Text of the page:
Yes I am making reference to that story in The Age about those illegals who allegedly had burnt hands because the RAN did it to them, you know, oh we are so cruel aren’t we? Now who would you believe, the Royal Australia Navy or these suspicious looking illegal arrivals who try and sneak in and expect to be given Royal status on the Australian mainland? Gee, news sure does travel fast. My sister in Bristol, back in England, tells me that on Channel 4 last night there was some special about the so-called ‘hardline policies’ of the Abbot Government. Well let me tell you, life on Manus Island could be a lot worse, you know. If these people really did have such shocking lives under their corrupt governments, why should they be complaining now that they are given food three times a day, a comfortable bed to sleep on, as much freedom to walk around with their boat friends as they like, and if the stories you hear are true, access to books and education and children’s games on top of all this, and no bombs or guns or hand grenades in sight.
What’s that you say? Manus Island is a dangerous place? It’s no island paradise? Don’t tell me that these people haven’t brought it upon themselves. There is such a thing, believe it or not, as an orderly process where genuine asylum seekers, and I stress genuine asylum seekers, can be patient and one day go to a place like Australia if they must, and wait until their pathetic excuse of a country sorts themselves out, and go back again later on and run around with their ridiculous clothing, and chant their songs, and go to their temples and pray to their Buddha or Allah and practise their Muslim religion and eat their third world food. We can’t take them all, we take thousands already, and if we’re not careful little ghettoes like they have in parts of England will spring up and we’ll have chemical warfare in the streets.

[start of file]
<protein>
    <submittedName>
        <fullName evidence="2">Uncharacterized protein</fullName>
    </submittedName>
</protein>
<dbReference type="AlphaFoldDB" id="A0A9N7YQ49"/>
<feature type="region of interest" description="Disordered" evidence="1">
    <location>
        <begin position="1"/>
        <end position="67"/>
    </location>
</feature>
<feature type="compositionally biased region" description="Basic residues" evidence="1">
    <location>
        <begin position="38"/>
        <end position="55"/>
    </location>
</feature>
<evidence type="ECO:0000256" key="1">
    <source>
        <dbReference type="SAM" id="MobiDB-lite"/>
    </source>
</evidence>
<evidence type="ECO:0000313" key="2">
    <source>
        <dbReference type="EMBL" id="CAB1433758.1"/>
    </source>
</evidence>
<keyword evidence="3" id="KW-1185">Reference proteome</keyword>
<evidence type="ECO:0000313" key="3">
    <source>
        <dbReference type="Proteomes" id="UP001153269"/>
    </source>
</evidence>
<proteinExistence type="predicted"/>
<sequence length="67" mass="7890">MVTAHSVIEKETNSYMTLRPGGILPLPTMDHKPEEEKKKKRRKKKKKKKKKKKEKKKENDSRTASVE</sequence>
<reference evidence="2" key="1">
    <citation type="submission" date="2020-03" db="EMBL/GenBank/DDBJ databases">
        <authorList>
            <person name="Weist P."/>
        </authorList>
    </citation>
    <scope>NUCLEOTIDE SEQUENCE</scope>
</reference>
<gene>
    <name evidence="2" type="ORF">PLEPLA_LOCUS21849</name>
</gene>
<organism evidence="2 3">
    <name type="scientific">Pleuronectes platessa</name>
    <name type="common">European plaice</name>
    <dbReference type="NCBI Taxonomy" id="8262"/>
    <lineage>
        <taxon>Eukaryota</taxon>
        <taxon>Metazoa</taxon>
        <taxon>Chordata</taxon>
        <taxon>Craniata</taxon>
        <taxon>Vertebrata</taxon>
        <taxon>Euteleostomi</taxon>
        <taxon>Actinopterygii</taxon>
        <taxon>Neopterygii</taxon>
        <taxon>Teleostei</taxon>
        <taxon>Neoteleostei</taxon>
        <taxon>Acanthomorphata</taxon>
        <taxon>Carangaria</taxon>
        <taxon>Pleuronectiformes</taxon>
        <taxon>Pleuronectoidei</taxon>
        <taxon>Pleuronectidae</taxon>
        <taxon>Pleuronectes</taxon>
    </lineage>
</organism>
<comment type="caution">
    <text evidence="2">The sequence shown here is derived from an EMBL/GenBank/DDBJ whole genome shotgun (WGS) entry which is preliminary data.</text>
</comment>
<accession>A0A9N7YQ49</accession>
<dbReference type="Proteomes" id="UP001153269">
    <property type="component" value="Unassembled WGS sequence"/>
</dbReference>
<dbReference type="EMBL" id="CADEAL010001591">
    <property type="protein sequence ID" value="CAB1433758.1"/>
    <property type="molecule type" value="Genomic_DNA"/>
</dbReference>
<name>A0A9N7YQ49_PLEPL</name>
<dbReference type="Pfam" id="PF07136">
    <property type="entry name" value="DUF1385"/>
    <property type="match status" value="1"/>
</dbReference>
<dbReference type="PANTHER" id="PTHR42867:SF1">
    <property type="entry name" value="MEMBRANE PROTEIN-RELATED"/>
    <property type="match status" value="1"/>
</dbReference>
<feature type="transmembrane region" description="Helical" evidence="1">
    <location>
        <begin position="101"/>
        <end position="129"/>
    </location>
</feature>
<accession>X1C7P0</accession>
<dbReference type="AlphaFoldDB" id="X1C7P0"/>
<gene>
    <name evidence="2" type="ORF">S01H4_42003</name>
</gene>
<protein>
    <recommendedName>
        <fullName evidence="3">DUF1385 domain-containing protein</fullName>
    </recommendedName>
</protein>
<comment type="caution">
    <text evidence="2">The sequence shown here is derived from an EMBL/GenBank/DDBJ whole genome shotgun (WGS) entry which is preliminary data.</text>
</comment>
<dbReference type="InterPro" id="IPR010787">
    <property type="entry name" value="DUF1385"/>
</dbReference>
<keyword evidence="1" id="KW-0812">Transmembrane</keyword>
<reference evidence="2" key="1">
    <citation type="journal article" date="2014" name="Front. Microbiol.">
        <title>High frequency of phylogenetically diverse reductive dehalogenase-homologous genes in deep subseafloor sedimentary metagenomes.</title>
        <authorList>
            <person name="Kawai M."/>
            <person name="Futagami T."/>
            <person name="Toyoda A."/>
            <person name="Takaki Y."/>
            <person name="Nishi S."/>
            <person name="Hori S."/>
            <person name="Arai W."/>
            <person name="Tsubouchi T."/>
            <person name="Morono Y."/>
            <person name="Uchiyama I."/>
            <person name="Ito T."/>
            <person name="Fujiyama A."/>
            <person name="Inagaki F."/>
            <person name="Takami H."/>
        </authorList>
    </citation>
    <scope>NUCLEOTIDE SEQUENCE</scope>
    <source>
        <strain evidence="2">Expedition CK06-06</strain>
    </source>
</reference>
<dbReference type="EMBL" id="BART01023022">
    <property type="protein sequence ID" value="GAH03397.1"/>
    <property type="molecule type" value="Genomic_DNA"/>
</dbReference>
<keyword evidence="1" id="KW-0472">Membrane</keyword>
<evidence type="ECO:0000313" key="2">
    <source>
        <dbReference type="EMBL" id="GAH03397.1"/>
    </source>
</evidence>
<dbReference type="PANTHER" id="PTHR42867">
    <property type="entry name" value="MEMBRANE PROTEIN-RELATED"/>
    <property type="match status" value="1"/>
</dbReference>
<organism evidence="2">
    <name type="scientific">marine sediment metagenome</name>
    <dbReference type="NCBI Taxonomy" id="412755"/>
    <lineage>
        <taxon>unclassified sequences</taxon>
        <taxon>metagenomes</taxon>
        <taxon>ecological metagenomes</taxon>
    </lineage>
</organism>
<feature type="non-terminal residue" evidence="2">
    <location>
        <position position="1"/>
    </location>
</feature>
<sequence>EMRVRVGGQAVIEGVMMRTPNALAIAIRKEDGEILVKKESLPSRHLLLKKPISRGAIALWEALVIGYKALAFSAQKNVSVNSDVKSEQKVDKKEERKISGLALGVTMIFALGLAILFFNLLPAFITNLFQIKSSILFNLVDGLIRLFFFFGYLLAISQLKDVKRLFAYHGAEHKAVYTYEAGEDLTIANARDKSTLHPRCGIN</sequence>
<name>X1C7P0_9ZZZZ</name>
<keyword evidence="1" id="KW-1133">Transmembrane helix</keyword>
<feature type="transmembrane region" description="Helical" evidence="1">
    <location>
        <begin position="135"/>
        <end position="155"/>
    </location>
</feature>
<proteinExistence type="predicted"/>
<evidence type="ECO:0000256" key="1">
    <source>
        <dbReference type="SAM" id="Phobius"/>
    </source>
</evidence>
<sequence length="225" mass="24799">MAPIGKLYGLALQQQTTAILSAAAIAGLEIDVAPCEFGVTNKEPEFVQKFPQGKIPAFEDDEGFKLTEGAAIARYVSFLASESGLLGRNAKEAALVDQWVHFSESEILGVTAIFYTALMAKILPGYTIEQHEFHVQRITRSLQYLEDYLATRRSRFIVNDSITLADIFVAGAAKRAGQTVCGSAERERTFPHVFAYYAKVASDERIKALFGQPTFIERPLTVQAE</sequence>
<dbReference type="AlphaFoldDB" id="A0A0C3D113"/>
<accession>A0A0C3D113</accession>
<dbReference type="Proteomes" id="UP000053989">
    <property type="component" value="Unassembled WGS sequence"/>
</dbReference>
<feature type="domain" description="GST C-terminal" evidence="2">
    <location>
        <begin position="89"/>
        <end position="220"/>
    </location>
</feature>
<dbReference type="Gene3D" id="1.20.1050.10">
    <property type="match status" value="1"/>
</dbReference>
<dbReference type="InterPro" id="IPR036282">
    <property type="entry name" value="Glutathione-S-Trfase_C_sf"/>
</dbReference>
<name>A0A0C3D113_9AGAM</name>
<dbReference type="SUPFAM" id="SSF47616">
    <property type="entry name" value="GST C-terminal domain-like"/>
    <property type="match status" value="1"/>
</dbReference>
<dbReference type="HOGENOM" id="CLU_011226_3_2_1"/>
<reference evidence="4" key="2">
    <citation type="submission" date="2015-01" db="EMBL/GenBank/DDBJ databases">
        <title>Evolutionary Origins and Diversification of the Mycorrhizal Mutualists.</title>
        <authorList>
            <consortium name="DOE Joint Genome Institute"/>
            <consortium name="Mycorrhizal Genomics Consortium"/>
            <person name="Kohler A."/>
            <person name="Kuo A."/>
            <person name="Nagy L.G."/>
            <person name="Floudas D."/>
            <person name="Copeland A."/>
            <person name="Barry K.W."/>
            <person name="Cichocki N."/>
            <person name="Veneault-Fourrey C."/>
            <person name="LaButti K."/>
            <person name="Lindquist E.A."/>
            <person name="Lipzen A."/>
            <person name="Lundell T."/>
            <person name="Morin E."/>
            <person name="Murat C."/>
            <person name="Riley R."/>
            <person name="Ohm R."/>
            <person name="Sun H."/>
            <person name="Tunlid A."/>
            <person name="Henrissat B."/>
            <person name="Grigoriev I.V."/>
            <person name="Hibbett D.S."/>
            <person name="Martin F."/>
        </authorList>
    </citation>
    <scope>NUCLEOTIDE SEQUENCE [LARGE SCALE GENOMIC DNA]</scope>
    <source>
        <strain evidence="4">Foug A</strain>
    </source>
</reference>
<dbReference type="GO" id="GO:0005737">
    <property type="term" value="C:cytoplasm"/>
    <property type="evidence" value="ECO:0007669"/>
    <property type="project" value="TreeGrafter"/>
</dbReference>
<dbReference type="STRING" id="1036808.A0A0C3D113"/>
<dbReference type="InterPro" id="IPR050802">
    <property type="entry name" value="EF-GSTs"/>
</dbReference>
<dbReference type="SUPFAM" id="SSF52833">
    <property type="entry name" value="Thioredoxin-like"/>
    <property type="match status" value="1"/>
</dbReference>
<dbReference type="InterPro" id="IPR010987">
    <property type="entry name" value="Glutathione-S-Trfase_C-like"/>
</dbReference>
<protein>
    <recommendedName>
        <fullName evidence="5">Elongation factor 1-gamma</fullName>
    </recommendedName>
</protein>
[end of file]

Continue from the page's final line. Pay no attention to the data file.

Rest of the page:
John Howard was called a racist years ago when he said ‘we will decide who comes into this country.’ I still watch that speech on you tube sometimes. What gets my goat is that there are bleeding heart do gooders from places like Carlton and Fitzroy who think there’s something wrong with that! What, are we supposed to just open up our borders? Let all these black African’s in, who come from a country where killing someone is like buying bread? Oh, great, I really think Glenroy needs more black kids in gangs marauding around Safeway and the local library. Before you know it, they will start up another branch of the so-called ‘Asylum Centre Resource Centre’ in the northern suburbs as well. My friends Gail and I ripped a sticker from off the library window: ‘Glenroy welcomes Asylum Seekers.’ Well I’ve got news for you, matey, whatever Sudanese or Afghani or Iraqi stuck that there, it’s not true. There is such a thing as a silent majority, and one day the silent majority won’t be so silent, and if Scott Morrison closes Manus Island down, or that stupid bitch from the Greens- whose name I can’t remember- is on TV too many more times, and if Bill Shorten becomes weak like I suspect will happen, well I can tell you there will be a lot more people like Reza Berati being flown back home, coffin and all. Enough’s enough I say, and people will wake up but sometimes it takes a very long time. That little kid the other day, killed by his own dad, now that’s the real tragedy, that’s the stuff that tears at your heart strings, and that’s who we should be all talking about. Well I’m glad to see you agree with me on that one, at least. Don’t worry, I’ll turn you away from your lefty do gooder bleeding heart attitude one day. You’re not some little naïve university kid just out of mummy’s arms now, you know.